Immune monitoring in transplantation:
In collaboration with the department of hepatology, virology and immunology, we have established a programme of weekly immune monitoring of transplant recipients. This prospective study aims to identify T cell phenotypes of patients before and up until time of rejection (under immunosuppression) or viral reactivation (overimmunosuppression). This work will be extended into B cell immunology and markers of innate immunity with the anticipation that it should be possible to predict patients at risk of either rejection or infection.
Professor Hans Stauss (UCL), Dr Douglas Thorburn (UCL), Dr Mark Harber
This multicentred, randomised controlled trial was established in collaboration with the department of pharmacology at UCL and the clinical trials unit at the school of tropical medicine. Funded by the MRC and NIHR this portfolio study commenced recruiting 400 live donor pairs in January 2010. The study aims to demonstrate the effect of remote ischaemia pre-conditioning in reducing ischaemia reperfusion injury and hopefully enhancing transplant function at one year in live donor transplants.
Professor Raymond McAlistair (UCL), Dr Mark Harber, Dr Alan Salama, Dr Peter Dupont, Dr Aisling O’Riordan.
Urinary tract infections in the transplant population:
This collaborative work aims to define the natural history of UTIs in transplant recipients, define the prevalence of subclinical infection and in particular the role and risk factors associated with intracellular colonisation of bladder cells. This work, although based in transplantation, serves as a useful model for study of urinary tract infection in the general population and seeks to identify the interaction between the innate immunity and specific organisms capable of intracellular colonisation.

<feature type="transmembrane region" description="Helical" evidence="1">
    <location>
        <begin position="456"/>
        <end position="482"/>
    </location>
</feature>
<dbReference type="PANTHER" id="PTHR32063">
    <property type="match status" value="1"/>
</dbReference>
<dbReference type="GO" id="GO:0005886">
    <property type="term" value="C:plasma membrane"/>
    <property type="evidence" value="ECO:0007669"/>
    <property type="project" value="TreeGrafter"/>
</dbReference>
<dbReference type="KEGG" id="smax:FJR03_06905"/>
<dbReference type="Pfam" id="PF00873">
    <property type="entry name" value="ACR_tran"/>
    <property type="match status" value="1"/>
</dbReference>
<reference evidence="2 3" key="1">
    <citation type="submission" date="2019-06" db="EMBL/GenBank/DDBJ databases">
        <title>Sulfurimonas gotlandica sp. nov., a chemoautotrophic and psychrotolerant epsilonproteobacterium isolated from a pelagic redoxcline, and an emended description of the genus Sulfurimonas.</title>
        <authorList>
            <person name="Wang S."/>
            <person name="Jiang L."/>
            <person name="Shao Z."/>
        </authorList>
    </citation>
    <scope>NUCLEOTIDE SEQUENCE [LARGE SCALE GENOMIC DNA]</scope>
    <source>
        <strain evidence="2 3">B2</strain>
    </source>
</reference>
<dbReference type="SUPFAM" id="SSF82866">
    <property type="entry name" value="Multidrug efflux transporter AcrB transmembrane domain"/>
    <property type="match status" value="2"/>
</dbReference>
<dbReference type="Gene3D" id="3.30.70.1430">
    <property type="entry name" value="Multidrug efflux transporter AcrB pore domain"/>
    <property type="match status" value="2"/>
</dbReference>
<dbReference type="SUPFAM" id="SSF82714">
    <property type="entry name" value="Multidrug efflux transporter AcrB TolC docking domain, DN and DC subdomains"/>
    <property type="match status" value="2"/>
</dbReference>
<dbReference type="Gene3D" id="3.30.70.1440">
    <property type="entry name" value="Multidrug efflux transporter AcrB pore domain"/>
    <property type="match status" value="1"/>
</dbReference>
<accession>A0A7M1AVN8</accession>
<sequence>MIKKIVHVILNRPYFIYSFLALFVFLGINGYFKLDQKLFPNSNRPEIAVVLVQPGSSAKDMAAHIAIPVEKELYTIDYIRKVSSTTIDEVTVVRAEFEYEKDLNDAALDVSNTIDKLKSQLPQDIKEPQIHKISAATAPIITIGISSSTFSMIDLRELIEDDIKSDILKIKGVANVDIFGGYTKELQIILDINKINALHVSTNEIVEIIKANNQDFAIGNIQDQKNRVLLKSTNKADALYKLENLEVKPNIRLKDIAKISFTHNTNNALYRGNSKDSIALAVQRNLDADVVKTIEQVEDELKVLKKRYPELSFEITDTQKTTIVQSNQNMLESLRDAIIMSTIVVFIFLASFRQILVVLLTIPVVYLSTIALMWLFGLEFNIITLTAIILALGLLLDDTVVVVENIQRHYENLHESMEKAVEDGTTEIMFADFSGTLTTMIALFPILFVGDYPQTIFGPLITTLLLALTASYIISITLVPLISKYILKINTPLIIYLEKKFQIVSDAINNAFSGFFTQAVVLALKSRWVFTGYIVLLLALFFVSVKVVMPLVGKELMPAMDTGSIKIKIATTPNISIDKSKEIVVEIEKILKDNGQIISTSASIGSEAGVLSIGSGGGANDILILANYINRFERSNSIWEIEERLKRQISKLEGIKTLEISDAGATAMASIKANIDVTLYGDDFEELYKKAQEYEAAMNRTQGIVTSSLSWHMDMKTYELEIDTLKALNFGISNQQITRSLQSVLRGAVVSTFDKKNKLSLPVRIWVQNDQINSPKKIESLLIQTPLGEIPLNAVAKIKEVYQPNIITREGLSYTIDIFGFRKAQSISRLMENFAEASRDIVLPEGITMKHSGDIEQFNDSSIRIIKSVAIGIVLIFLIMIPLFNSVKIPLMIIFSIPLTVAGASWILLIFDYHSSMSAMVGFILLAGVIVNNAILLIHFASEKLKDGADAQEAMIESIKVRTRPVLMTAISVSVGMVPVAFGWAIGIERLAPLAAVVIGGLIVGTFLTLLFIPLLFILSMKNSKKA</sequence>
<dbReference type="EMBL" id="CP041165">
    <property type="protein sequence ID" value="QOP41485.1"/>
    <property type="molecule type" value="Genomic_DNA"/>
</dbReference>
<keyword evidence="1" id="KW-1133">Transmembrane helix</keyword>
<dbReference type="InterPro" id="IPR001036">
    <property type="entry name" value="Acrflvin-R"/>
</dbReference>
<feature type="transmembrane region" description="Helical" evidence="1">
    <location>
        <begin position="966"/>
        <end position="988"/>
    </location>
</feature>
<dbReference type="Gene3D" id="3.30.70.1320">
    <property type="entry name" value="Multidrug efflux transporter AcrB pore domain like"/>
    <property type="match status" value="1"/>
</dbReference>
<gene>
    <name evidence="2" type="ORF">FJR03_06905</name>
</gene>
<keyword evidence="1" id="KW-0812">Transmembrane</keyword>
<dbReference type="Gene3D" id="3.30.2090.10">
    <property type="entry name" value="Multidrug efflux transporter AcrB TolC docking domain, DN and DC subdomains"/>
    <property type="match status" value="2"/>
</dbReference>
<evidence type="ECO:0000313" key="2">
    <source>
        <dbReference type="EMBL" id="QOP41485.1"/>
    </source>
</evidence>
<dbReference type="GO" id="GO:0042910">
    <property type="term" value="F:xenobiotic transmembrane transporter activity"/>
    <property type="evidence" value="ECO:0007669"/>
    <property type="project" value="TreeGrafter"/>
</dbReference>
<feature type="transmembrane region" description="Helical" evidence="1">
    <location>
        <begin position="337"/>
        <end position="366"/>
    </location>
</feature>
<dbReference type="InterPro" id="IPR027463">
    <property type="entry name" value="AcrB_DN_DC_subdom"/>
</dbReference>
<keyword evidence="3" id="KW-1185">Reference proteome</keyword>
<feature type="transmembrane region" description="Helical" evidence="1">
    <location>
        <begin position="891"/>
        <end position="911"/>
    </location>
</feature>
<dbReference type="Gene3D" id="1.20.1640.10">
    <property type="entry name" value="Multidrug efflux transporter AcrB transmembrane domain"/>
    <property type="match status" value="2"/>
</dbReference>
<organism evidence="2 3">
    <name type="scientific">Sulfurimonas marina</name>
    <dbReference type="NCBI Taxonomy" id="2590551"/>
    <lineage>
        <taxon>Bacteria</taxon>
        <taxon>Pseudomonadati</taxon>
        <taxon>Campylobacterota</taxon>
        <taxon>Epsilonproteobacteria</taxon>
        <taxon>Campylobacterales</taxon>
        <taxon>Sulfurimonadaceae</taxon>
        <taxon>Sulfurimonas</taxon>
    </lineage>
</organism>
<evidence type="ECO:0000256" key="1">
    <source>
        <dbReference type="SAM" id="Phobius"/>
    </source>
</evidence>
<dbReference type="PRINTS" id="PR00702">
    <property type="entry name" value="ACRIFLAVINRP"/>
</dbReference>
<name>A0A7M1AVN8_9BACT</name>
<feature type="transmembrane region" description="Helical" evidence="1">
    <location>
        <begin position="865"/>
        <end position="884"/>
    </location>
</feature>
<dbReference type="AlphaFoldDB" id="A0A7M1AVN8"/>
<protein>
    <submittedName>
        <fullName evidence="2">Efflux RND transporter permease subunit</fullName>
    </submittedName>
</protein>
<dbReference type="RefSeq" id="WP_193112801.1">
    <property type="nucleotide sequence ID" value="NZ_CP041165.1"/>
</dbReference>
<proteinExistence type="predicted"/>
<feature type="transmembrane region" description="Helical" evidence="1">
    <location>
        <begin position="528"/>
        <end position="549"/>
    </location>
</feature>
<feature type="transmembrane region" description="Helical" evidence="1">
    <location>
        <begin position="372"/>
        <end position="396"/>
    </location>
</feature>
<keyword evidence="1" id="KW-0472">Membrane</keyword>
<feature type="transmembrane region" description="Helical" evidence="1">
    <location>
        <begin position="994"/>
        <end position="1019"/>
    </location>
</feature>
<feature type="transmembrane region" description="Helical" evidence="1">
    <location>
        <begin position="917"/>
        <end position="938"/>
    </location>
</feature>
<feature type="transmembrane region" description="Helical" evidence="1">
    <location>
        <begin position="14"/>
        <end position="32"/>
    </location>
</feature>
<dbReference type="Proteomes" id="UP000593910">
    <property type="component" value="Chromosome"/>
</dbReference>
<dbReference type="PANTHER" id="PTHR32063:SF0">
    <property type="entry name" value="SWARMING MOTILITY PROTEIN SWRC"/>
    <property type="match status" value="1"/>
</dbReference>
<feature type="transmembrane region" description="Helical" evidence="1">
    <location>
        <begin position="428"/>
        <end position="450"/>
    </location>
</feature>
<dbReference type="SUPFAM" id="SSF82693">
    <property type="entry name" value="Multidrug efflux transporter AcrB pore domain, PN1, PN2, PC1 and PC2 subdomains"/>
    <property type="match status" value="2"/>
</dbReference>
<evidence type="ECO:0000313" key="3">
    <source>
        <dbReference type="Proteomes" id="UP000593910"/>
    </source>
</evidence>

Professor James Malone Lee (UCL), Dr Scott Wildman (Royal Vetinary College), Dr Mark Harber.
Tissue Predictors of Allograft Injury:
This on-going work involves the extraction of RNA from protocol renal transplant biopsies and seeks to identify, genes or proteins predisposing or protecting against chronic fibrosis.
Dr David Wheeler, Dr Ben Caplin, Mr Peter Veitch, Dr Jill Norman, Professor Alec Howie (UCL).
CMV and EBV infection and reactivation in transplantation:
In collaboration with the departments of virology and hepatology we have completed a study of CMV vaccination in potential transplant recipients. This unique study has demonstrated the safety and immunological efficacy of pre-emptive CMV vaccination in this group. In addition to this work there are on-going studies addressing the natural history of CMV and EBV viral infections in transplant patients along with optimum treatment regimens.
Professor Paul Griffiths UCL, Dr Tanzina Haque UCL, Dr Gareth Jones, Dr David Wheeler, Dr Aisling O’Riordan, Dr Mark Harber.
Islet cell transplantation:
We have established a clinical pancreatic islet cell transplantation program within the Centre and act as part of the UK Islet Tranplant Consortium funded by Diabetes UK. This team also works on a research program that explores ways of improving islet survival after transplantation with the goal of improving transplant efficiency and efficacy. On-going work examines the mechanisms of revascularisation of transplanted islets and the role of hypoxic injury.
Dr Gareth Jones, Professor S Powis, Dr A Agrawal, Dr. P Kooner, Dr A Elsadig, Dr A Kumar, Dr Morris Muzyamba